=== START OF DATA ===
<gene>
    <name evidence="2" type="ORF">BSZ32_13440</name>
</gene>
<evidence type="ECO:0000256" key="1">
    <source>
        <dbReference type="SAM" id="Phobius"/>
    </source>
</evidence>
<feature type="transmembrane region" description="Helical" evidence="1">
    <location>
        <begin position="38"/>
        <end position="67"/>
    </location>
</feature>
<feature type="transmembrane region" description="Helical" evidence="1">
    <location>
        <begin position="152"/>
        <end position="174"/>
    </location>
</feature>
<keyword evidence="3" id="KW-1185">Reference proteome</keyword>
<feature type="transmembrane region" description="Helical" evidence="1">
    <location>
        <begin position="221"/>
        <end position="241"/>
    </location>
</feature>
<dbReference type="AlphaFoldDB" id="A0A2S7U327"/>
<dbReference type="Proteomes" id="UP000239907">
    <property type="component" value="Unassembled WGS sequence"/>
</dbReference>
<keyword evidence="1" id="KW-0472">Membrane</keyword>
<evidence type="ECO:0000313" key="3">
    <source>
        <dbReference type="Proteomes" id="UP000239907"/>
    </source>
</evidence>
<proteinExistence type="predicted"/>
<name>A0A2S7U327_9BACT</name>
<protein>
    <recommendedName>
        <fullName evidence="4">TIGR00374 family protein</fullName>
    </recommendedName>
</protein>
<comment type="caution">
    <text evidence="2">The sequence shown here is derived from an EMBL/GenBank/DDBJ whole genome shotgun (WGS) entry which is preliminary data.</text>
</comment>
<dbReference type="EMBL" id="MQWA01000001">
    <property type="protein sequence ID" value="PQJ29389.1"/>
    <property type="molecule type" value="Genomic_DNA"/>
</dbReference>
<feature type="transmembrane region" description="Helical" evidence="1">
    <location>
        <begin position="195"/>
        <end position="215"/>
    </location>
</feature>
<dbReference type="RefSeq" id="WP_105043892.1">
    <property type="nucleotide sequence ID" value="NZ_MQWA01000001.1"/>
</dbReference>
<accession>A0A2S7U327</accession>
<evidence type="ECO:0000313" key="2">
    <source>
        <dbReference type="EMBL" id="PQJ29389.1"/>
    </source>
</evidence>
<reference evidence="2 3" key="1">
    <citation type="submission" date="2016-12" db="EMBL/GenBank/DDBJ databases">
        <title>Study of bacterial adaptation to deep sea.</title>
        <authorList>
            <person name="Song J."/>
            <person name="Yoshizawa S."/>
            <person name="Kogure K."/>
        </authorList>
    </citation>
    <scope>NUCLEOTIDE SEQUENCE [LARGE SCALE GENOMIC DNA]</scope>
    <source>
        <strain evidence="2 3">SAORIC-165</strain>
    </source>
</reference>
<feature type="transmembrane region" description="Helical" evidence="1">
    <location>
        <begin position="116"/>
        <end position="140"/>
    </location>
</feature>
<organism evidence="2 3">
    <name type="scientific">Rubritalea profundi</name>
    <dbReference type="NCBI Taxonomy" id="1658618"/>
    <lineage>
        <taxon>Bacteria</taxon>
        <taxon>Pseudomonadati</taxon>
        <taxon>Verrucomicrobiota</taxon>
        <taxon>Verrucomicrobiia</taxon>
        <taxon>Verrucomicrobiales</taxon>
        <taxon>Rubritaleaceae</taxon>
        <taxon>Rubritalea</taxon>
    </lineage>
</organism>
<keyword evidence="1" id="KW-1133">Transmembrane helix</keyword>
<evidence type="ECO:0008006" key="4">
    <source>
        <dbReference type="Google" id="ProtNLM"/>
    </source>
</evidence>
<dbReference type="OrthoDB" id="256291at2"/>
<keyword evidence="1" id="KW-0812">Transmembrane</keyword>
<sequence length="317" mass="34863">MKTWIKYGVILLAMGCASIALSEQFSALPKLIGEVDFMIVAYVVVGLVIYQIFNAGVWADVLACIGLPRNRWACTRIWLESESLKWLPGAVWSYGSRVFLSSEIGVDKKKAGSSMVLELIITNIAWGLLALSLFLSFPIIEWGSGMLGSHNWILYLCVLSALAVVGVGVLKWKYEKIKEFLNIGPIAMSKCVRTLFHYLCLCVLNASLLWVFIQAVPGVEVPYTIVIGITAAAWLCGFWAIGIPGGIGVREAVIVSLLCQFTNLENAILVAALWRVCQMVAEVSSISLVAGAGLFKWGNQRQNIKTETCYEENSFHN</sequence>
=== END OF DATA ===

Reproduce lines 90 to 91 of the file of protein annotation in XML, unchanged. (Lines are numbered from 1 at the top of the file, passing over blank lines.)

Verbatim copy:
    <lineage>
        <taxon>Bacteria</taxon>